• Little Green Footballs has had an impressive outbreak of common sense compared to the shit that used to be going on there. I suspect they have lost their "anti-jihadist" credentials a bit with their old core audience.

      • Re: (Score:3, Interesting)

        by Anonymous Coward

        Posting AC as this is a really infected issue to be connected to.

        Sverigedemokraterna is not racists nor swastica waving. They are opposed, among other things, to the current immigration laws. In such a politically correct country as Sweden this defaults to racism. However the party has its roots, but has since been reformed, in the white supremacy movement, including some of its current high ranking officials.

        That aside, they do attract racist people and new-nazis.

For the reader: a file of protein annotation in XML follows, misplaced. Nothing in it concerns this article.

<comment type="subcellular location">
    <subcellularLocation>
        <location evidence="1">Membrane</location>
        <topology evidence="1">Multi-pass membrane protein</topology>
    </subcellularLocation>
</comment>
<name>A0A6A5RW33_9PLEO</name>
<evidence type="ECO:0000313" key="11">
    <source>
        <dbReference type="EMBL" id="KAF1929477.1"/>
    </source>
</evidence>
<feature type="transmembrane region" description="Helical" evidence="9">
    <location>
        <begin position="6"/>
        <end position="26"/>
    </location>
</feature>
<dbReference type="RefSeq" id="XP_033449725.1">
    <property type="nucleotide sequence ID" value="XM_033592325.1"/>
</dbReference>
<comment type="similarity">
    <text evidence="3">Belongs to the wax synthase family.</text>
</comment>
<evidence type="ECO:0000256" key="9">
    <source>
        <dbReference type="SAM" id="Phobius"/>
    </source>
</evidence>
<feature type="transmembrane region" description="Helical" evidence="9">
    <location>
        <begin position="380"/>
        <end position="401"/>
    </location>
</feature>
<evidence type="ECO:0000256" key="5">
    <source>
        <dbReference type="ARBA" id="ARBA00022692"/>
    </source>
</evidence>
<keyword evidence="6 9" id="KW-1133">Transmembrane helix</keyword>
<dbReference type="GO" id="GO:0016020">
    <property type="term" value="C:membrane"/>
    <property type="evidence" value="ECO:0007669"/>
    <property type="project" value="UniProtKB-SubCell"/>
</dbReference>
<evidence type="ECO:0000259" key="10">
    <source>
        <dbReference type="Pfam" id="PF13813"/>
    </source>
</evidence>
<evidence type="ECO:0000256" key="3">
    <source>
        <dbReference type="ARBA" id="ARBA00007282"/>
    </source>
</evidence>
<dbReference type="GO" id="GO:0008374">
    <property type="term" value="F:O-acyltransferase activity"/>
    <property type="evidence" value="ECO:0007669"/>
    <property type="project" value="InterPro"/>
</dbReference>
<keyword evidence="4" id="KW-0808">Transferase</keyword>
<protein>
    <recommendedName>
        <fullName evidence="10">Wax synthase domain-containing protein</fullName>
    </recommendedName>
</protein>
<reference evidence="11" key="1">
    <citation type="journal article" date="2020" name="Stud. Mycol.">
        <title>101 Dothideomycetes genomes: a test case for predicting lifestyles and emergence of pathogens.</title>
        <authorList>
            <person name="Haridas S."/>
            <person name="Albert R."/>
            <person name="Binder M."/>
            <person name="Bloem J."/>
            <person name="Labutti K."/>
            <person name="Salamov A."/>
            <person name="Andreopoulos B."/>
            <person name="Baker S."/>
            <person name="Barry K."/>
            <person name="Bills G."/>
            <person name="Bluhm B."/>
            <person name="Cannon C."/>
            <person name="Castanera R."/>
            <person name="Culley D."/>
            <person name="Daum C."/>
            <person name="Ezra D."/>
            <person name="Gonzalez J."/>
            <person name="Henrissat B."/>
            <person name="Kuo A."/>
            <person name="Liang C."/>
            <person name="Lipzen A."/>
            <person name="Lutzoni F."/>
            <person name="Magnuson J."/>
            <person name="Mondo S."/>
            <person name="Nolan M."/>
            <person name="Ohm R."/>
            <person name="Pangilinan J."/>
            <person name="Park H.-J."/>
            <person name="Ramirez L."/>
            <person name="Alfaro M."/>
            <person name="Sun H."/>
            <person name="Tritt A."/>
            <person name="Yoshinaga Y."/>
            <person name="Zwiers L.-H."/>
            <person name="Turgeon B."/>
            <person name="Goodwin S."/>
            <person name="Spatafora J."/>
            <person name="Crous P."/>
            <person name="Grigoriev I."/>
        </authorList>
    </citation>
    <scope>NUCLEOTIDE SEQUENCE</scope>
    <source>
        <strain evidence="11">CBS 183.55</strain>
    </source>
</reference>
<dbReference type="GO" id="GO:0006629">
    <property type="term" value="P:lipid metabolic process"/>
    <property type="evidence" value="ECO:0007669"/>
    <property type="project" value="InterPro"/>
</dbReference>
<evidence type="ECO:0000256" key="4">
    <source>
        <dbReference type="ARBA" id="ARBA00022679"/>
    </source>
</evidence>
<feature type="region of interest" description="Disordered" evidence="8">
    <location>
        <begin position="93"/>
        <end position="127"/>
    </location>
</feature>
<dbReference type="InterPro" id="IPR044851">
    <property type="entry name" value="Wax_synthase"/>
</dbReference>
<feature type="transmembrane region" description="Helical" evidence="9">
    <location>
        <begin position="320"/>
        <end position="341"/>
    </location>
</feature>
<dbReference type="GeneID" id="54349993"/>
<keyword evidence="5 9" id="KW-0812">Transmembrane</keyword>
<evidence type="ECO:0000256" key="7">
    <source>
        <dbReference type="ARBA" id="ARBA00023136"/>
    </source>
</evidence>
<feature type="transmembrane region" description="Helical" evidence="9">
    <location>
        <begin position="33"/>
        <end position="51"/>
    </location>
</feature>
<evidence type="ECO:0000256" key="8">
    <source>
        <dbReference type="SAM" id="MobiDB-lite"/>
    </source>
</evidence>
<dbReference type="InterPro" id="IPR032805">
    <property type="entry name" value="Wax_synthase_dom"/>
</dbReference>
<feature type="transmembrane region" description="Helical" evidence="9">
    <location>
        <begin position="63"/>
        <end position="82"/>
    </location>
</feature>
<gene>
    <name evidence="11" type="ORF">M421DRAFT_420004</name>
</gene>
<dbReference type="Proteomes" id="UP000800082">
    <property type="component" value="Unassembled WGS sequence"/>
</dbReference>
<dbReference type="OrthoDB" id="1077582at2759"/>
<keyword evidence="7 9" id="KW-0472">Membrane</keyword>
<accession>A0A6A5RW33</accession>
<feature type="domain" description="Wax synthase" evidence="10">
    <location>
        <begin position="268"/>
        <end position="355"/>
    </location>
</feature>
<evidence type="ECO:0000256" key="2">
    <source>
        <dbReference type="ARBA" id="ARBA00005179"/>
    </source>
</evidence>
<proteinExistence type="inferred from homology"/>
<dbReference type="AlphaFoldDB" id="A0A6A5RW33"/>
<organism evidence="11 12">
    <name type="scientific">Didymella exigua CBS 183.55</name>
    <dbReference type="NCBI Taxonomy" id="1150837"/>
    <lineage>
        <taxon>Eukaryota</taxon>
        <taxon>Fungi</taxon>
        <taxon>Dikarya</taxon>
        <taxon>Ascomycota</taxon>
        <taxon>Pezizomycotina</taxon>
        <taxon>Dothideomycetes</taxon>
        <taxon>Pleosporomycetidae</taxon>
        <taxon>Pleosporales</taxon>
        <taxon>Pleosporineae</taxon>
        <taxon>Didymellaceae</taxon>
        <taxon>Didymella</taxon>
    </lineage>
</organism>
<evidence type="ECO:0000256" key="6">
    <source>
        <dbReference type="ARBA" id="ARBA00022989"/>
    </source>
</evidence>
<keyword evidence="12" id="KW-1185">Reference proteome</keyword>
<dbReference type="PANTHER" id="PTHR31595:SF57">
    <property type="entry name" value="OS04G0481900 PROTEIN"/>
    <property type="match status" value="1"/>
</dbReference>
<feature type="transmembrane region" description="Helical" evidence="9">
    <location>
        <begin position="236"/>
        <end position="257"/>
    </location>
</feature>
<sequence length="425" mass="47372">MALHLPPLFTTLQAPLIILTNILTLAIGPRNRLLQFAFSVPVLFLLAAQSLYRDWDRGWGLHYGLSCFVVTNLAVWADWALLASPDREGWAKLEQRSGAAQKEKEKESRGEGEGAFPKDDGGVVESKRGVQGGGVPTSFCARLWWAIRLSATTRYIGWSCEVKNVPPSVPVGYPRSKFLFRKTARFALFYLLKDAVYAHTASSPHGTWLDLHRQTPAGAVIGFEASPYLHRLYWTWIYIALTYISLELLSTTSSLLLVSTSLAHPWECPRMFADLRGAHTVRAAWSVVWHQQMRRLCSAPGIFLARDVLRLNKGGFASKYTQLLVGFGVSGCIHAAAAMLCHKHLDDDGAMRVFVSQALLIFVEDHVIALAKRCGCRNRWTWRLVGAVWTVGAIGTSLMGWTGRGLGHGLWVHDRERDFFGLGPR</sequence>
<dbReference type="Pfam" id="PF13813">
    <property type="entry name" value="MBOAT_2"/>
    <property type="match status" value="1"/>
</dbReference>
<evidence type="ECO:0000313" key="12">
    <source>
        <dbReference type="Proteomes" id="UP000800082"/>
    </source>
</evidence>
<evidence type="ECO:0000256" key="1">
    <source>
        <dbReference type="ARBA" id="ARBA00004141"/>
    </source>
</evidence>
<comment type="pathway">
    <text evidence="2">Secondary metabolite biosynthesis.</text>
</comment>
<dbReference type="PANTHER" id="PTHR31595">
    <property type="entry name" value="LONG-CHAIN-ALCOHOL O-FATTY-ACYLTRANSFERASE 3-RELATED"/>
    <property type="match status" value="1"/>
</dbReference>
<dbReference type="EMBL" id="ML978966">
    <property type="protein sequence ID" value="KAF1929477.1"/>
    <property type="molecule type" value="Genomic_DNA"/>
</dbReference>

This is a semi personal analysis. But media

      • Is it "swastica-waving", though, or are they "just" racist?

        Nobody who isn't retarded would wave a swastika and still believe they had a shot at getting elected. But you be the judge:
        But they were born out of the first wave of neo-Nazism in Sweden in the 1980's. Their original program consisted of (among other things):
        A ban on all immigration except for people from 'ethnically related nations'
        Government-sponsored repatriation of people of non-Nordic ethnicity.
        Banning all international adoptions, and ab

    • Re: (Score:2, Troll)

      by Xacid ( 560407 )

      http://en.wikipedia.org/wiki/Sweden_Democrats [wikipedia.org]

      They're practically the same as the conservatives in the States. You poor, poor souls.

      • That would be bad enough, but they actually formed out of various clearly neo-nazi, white pride organizations that decided to get serious about getting into the parliament. Yes, they have officially condemned the more extreme views but a huge amount of the members is made up of people who were swastica waving skinheads in the 90s and their hangarounds.